“Teacher, what shall I do to inherit eternal life?”
That question was right at the heart of everything Jesus was up to! You see, He was throwing wide open the gates of the kingdom of heaven and all sorts of people were crowding in through them. He befriended tax collectors, prostitutes, other notorious sinners. He welcomed them with open arms, forgave their sin and sat down to eat with them! And all without them doing anything but coming to Him seeking mercy! It perplexed and angered the Pharisees and their friends, the Lawyers. It seemed to them that Jesus was making light of the holy law. So to test Jesus’ orthodoxy, the lawyer asks him the question: “What shall I do to inherit eternal life?”
Jesus in effect answers: “You’re the expert. You tell me.” Not the answer the man expected. Still, he knew his law and knew it well. “Love God with your all. Love your neighbor as yourself.” Can you see Jesus smile and respond: “Yes! Exactly! Now, do that and you will live, you will have eternal life.”
Can you see the smile fade to a frown on the lawyer’s face? “Do that?” he thinks. “Jesus has just implied, in front of all these people, that I haven’t been.” And so, feeling the smart of Jesus answer, and wanting to justify himself, the man said: “Well just who is my neighbor?”
The lawyer asks that because he wants to change the subject. You see, Jesus had answered his question. If you want to do something to inherit eternal life, the only thing you can do is to live a life of love. Perfect love for God and perfect love for the neighbor. No slip ups. No failures. Totally committed, burning love. That’s what you have to do if by your doing you would win for yourself eternal life. Moses cuts no deals. But isn’t it obvious to anyone with a conscience, that we haven’t and that we can’t?
So Paul was right in today’s second reading. “If a law had been given that could give life, then righteousness would be by the law. But the Scripture has imprisoned everyone under sin so that the promise by faith in Jesus Christ might be given to those who believe.”
We can’t love the way God demands in His law. Each of us has failed again and again to be a neighbor, to show mercy and love. But as Gomer Pyle like to say: surprise! surprise! That perfect life of love that God demands of us -- that is the life that our Savior lived for us. His love for His Father never faltered. Not once. Nor did His love for his sisters and brothers in the human race ever fail. He loved us all perfectly. Did then and does now. And it is His perfect love which God make our own by faith.
And so the story of the Good Samaritan. You know it well. The man who fell victim to the robbers. The man lying, naked, bleeding, in pain and dying. The priest who walks by. The levite who walks by. Then the Samaritan – and you must remember the enmity between Jews and Samaritans - the Samaritan, who does not walk by. Who had every reason to keep on walking, but whose heart is moved by pity. Who helps. First aid, then being transported to an inn and tended at the Samaritan’s expense until the man was restored. Jesus tells the story and then asks: “So, who proved a neighbor to the man who fell among thieves?”
“The one who showed mercy” the lawyer answered quietly. Jesus had driven him to confess what was at the heart of God’s Torah, God’s law. Hosea summarized what all the prophets before had tried to say: “For I desire mercy – steadfast love - and not sacrifice.”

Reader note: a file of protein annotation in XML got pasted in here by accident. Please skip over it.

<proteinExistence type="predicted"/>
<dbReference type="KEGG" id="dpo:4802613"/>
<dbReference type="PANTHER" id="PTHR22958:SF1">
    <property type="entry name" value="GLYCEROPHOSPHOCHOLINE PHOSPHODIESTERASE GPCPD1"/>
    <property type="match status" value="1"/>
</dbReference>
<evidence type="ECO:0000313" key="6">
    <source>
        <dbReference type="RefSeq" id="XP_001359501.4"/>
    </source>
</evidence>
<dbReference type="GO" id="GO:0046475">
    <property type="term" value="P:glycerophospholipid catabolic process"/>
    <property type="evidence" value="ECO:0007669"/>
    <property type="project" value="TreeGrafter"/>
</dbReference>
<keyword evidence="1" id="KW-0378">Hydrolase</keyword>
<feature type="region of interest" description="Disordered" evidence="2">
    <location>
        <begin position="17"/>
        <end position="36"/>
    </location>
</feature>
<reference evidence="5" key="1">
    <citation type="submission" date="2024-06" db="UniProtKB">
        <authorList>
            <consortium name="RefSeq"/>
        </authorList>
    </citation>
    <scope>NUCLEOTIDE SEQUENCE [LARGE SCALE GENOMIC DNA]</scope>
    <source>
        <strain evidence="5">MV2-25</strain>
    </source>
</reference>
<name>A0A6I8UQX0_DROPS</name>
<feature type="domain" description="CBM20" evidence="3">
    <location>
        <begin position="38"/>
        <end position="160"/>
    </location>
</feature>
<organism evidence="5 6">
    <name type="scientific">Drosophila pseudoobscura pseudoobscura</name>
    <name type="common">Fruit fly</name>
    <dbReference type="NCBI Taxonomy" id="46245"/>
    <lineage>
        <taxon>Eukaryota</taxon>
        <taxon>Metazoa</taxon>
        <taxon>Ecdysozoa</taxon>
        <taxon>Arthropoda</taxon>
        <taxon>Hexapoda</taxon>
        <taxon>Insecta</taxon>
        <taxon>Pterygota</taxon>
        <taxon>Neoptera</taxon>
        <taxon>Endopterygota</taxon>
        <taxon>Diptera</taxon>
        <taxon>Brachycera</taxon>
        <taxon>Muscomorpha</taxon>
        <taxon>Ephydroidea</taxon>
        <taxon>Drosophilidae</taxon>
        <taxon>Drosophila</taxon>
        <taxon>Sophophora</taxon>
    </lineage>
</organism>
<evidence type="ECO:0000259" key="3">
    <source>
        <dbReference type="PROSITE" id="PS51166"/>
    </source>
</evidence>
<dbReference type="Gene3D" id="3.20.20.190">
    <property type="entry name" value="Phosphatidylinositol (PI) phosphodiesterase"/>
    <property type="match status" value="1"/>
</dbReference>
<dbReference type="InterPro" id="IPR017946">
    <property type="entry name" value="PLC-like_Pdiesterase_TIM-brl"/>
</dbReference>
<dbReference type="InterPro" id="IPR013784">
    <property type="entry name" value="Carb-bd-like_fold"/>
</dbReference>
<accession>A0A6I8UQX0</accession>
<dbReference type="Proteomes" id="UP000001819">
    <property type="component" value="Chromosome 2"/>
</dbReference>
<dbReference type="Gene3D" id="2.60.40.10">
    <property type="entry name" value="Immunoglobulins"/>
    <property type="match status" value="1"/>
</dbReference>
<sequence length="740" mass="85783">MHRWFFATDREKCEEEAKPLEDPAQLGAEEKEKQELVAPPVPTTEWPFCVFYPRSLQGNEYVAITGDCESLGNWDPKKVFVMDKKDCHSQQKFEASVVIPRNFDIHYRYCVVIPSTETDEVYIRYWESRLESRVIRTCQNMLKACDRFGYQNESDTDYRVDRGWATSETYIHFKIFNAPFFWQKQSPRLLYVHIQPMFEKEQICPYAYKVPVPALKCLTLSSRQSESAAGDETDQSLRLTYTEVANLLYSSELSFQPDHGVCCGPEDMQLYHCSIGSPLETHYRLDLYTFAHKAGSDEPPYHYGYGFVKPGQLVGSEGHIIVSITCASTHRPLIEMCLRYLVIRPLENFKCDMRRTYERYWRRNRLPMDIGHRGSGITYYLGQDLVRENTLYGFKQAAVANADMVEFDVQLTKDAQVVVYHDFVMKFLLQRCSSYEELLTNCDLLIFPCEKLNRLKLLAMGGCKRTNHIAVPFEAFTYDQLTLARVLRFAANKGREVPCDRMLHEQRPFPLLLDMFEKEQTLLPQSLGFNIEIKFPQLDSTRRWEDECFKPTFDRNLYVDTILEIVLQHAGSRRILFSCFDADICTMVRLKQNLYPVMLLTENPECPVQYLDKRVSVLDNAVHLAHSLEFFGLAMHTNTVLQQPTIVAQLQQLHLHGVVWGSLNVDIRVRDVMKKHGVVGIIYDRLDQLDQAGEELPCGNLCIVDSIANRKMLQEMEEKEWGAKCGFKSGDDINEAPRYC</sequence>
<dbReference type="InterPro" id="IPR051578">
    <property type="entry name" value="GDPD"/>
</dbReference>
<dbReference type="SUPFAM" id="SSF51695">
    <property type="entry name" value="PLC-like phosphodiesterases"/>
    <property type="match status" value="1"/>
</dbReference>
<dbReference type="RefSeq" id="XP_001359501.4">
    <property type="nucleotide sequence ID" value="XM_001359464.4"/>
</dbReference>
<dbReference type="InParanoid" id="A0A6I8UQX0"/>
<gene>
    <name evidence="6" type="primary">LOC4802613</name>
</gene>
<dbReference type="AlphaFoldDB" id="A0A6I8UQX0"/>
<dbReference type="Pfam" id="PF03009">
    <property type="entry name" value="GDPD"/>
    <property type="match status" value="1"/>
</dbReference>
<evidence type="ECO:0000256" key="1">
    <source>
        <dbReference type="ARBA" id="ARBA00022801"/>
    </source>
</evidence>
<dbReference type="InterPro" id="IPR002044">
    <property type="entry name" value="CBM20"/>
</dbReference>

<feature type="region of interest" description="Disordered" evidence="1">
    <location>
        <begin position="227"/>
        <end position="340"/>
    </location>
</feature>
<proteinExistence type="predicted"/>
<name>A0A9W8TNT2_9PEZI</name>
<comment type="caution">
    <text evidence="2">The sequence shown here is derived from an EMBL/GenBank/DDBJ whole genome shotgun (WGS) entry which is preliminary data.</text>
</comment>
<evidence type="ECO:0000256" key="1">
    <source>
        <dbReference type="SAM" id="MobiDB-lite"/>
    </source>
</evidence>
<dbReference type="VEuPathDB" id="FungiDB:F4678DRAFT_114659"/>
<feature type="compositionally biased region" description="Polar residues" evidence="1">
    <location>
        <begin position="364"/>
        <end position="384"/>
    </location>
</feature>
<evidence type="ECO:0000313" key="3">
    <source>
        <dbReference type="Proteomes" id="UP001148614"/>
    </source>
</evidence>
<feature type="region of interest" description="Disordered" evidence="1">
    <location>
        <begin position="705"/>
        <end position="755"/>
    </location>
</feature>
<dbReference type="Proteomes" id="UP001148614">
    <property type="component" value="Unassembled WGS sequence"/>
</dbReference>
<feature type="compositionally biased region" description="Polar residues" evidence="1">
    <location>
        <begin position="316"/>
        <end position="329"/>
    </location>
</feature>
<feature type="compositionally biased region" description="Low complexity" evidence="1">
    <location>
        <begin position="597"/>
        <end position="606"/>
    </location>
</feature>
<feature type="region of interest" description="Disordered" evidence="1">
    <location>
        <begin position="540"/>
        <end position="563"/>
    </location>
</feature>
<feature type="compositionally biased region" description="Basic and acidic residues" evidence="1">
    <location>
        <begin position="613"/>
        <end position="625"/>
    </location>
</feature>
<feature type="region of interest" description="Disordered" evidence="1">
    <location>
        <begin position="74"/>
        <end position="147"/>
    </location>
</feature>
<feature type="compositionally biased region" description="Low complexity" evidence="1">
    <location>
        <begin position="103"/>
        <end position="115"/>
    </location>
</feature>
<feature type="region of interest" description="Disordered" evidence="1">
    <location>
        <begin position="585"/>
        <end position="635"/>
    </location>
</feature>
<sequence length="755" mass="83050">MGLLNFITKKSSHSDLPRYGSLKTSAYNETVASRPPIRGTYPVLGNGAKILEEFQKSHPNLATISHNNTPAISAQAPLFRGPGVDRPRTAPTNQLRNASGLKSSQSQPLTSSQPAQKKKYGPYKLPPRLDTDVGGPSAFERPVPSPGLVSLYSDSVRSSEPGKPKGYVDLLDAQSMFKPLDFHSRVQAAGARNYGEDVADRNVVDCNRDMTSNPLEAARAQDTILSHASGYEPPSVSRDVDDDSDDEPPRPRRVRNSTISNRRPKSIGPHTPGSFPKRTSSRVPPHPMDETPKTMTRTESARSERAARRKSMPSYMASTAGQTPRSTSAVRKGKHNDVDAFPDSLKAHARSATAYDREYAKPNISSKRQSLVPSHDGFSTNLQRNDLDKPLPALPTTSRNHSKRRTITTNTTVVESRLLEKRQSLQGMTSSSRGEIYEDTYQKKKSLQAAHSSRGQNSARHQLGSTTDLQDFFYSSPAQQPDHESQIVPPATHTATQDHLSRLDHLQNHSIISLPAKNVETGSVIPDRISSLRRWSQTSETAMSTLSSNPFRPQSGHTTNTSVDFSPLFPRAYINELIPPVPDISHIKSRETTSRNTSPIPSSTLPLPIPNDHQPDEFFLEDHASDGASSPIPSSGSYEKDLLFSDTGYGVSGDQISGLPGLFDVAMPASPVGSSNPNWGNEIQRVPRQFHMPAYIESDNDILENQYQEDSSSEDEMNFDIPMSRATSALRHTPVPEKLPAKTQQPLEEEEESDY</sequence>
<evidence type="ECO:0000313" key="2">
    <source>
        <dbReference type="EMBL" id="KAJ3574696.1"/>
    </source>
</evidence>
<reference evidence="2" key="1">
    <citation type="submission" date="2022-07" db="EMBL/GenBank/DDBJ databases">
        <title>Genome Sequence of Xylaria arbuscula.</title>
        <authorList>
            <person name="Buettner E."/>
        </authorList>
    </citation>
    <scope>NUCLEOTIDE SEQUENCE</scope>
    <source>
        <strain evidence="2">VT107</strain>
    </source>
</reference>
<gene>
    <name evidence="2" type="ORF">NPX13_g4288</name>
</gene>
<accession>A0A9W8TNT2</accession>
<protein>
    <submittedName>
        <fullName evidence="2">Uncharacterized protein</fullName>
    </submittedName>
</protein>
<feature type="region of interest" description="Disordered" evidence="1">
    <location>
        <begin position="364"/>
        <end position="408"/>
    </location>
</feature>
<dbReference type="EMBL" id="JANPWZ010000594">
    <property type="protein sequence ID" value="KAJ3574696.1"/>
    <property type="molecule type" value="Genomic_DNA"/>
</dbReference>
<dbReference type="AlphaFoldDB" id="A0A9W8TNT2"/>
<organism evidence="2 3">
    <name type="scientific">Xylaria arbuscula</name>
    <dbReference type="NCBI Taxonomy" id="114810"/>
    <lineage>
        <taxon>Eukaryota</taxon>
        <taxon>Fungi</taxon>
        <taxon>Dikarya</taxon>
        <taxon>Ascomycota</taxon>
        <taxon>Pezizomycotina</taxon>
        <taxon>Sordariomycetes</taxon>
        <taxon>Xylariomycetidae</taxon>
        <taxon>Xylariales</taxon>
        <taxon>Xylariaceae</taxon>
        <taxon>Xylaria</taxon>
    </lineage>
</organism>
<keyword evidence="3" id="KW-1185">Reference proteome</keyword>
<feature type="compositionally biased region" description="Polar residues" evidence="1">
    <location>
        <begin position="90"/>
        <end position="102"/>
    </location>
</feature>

Do you see that the parable of the Good Samaritan is all about the mercy in the heart of God? We are the one beaten by the thieves and robbed. Oh, yes. Satan and his gang waylaid and pounded on us. Stripped us of the glory God had clothed us in. Besmirched the beautiful Image in which God had first fashioned us. Left us for dead in the dust from which we had been taken. And the Law of God – signified by the priest and the Levite - was no help. It could show us that we were wounded and dying, but it couldn’t heal us. Yet God saw our state, and He wasn’t content to walk on by. No. At the heart of God is mercy, is pity, is love. Even when we thought of Him as the enemy.
Our Good Samaritan didn’t just happen down the road. Our Jesus was sent because of the Father’s love. In mercy He came to heal us – He who had every right to walk on by us. Instead of walking by, mercy led Him to the cross, forgiving our sin. Mercy led him to the grave, dying our death. Mercy led him to the glories of Easter morning, shattering the power of sin and death over all who trust in Him, all who are baptized into Him.
His healing work he still carries on in the Inn of his church. Here he pours out the saving water of Baptism. Here He still reaches out to you His healing touch in the bread and wine that are his own body and blood. Here He still speaks to wounded consciences the Word of absolution that salves the broken heart.
That means that the church is a hospital. It’s a place where hurting, broken people are touched, held, loved, and healed at the direction of the Son of God. A place where the balm of divine forgiveness is poured out liberally – for our Good Samaritan has commanded that every soul be cared for richly and He has paid the price in full.
The lawyer asked what he had to do to inherit eternal life. Jesus replies that eternal life is the gift of God for the taking and the living, right here and right now – for life everlasting IS the life of mercy, it is pouring of self out for others. It is the life of Christ! Jesus invites us all to taste and celebrate it with him. Why wait for heaven to taste eternal life? It can be yours today. “Mercy.” “Go and do likewise!” Which is just to say: come and live in my love now! As I pour out more life for you and into you than you’ll ever be able to hold, you pour out yourself for others and so taste the joys of life unending, heaven itself, the love of my Kingdom, to which may He grant us all to attain by His grace and love for Mankind. Amen.